From here, I moved to a .Net software house. I brought with me the concept of Cruisecontrol and CI. My new employers could be best described as a group of energetic younger people who worked on the bleeding edge. This time round, it wasn't mobile phone apps, instead it was the ultra serious realm of financial software. When I joined this company, the guys had just put the finishing touches to a migration to .Net, easy to implement but unforseen issues cropped up - that is a story for another day ;). These guys were up for anything when it came to CI and automated testing. I introduced them to Cruisecontrol and Ant for creating a CI build environment, the head of development (my boss) at the time was very interested in implementing a unit testing regime for the newly migrated .Net code. I remember working with an intern who had been tasked with creating a set of guidelines for unit testing within the integration code, this was about the time I started looking at Cruisecontrol.Net and Nant.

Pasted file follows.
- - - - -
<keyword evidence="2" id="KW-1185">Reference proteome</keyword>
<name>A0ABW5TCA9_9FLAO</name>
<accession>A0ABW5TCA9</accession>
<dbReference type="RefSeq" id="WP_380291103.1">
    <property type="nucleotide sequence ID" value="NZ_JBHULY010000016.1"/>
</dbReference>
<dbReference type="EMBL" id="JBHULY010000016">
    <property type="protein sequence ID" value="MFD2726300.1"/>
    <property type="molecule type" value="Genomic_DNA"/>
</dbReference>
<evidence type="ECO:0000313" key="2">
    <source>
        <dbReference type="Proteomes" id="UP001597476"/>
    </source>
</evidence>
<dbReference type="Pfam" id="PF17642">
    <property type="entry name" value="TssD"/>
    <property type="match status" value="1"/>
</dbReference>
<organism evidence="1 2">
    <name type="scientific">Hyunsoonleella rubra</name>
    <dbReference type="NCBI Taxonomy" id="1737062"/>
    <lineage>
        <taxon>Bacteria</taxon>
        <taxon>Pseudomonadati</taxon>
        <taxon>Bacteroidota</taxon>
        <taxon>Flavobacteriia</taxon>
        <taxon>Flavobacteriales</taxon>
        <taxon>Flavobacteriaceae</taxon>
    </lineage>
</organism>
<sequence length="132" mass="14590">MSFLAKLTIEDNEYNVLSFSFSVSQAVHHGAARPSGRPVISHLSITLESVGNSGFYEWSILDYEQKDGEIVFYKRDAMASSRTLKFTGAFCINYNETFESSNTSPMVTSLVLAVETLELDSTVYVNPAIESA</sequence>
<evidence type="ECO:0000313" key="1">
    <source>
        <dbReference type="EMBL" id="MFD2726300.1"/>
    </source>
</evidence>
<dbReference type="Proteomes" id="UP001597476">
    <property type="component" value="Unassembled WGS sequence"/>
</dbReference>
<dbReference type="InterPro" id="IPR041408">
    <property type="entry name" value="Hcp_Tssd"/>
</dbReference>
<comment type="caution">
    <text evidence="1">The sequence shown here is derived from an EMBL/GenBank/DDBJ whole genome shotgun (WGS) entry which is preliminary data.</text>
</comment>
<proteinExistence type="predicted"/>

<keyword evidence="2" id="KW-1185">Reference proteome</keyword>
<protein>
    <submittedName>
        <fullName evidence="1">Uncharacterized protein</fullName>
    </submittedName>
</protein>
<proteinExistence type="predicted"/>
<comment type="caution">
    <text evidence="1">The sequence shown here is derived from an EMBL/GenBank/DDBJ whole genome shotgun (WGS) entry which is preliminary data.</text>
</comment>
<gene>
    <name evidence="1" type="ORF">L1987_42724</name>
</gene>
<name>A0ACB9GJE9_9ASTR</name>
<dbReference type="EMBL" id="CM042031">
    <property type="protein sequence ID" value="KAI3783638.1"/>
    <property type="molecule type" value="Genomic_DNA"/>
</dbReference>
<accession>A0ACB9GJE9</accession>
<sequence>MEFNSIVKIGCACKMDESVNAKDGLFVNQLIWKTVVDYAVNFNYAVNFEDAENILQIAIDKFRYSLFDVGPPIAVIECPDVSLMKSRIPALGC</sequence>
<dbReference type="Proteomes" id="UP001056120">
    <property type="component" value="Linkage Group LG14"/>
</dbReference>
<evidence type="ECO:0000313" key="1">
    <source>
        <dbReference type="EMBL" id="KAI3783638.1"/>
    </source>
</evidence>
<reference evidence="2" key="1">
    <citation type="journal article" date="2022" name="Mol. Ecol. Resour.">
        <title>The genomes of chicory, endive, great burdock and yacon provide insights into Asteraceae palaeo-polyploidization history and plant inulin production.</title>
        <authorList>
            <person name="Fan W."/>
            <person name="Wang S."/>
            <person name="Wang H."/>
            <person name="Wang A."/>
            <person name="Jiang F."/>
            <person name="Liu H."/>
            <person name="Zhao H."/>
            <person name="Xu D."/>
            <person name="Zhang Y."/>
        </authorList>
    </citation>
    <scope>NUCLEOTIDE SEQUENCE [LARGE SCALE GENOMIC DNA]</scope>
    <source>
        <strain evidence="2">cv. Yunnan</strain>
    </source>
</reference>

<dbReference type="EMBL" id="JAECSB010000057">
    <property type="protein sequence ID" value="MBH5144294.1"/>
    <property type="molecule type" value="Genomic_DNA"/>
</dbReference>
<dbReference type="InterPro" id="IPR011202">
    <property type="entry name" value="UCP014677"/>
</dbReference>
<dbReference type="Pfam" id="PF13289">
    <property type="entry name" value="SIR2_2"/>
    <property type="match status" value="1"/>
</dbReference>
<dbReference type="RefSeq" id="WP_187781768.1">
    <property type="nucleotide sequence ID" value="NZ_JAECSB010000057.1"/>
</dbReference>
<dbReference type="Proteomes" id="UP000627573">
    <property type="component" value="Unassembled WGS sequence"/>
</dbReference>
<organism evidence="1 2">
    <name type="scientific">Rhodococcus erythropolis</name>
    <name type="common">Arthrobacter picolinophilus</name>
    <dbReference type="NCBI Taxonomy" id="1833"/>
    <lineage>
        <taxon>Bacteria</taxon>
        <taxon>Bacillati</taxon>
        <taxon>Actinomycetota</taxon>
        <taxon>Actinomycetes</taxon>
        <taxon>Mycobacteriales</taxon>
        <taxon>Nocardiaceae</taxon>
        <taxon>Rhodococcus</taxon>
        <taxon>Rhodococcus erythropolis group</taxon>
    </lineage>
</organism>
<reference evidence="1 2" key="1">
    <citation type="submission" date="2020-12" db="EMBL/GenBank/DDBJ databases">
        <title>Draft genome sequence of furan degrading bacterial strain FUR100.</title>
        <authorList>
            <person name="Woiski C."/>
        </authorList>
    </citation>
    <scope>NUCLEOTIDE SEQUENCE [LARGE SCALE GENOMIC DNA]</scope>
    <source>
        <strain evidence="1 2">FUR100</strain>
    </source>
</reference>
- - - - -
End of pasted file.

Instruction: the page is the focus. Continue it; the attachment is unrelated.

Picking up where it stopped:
Given that my new place was a .Net house, it made little sense to me to implement a suite of Java based tools when there were viable .Net versions available. With this said and done, the company branched out into the new realms of .Net CI! It was a success from the get go, the upper management liked the idea of seeing nice graphs and reports on build status, the developers like the idea of being told when a specific build passed testing - it allowed pretty much anyone in the developer and analyst pool to see what was happening with their build and others.